DAY 25: Molinaseca to Cacabelos

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We walked for an hour and a half in the dark this morning to a city called Ponferrada. Its claim to fame, I suppose, is this castle built in the 12th century for the Knights of Templar:
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From there we walked another four and a half hours mostly on pavement through many towns. Pavement is tough on the legs, so I was glad when we finally got on a dirt farm road that went through vineyards. We saw people harvesting the grapes by hand, and right after that came upon this man making wine. He offered us a taste. Muy rico.
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By the time we got to Cacabelos, we were ready to stop. The municipal albergue is located in an old stone church at the far end of town. It’s like a motel with doors to each room on the outside. Each room has only two beds, two lockers for backpacks, a table and one wall of stone. Very unique. Right off the rooms there is a courtyard with laundry sinks, clotheslines and tables and chairs. And something else that no other albergue has had…children. There are 3 from Alaska, 6, 8 and 12 years old, hiking the Camino with their parents.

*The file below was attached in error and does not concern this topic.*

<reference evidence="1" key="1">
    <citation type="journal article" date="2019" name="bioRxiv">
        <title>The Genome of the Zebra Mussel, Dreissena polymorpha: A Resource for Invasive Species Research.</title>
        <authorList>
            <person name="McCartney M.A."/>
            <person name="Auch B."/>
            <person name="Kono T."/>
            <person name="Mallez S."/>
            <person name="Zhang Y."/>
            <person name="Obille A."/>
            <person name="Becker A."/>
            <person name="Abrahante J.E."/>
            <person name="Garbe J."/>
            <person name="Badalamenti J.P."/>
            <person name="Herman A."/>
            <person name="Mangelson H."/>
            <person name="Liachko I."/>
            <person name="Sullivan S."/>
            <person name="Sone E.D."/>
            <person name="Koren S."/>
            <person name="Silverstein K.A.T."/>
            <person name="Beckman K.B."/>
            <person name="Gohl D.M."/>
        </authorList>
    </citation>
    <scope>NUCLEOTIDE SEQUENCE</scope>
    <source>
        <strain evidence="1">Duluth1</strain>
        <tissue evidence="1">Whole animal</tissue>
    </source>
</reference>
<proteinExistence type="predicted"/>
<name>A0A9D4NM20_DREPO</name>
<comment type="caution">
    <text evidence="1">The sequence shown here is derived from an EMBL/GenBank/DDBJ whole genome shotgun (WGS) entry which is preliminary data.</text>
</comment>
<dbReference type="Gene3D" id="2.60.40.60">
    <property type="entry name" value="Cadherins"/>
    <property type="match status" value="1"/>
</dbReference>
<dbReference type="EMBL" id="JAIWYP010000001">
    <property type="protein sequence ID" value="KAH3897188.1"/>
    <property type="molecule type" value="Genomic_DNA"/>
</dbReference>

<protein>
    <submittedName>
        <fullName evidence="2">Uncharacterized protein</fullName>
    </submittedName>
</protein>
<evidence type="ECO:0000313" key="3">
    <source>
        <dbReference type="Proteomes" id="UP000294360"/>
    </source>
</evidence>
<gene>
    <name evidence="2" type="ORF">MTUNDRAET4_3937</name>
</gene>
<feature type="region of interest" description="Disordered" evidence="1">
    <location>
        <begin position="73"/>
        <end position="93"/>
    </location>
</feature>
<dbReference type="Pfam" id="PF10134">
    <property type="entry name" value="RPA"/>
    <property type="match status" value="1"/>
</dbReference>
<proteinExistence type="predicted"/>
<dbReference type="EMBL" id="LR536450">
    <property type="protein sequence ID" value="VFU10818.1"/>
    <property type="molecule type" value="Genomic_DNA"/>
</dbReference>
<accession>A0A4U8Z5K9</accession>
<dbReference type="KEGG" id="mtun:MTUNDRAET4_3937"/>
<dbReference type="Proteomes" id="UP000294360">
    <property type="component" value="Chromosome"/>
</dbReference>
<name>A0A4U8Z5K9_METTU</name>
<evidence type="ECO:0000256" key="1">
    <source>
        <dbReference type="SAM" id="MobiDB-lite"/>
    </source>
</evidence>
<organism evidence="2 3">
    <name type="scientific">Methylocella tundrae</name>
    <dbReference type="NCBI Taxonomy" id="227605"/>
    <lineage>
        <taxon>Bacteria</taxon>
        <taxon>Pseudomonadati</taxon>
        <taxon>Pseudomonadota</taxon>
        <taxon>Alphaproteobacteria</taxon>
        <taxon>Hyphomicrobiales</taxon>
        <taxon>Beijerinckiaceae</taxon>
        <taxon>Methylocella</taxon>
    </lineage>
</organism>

Our albergue:
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When we check into albergues, we present our American passports to register. Then Enrique starts talking Spanish, which really confuses people. (One person commented that his Spanish was really good.) So then they start speaking Spanish and looking at me, thinking that I understand what they’re saying, until Enrique turns to me to translate. Then they’re not sure what language to use. As someone asked me at dinner the other night,”How did you meet a Spaniard in Reno?”😊
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4 thoughts on “DAY 25: Molinaseca to Cacabelos

  1. This sounds like a really good aulberge (I think I’m an expert now, after reading your blogs!). And are the kids walking the whole way? One more thing… I just learned from Dave’s aunt that the priest of the Incline Catholic Church (where she attends) is on the Camino pilgrimage trail right now too. Sounds like he left just around Labor Day too!

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    1. The kids are not going the whole way. They started in St. Jean Pied de Port, but they take breaks and buses to sightsee and skip sections. There were also three teenagers there last night. Your kids would love to do this!

      I’ll keep my eyes open for the priest.😊

      Sent from my iPhone

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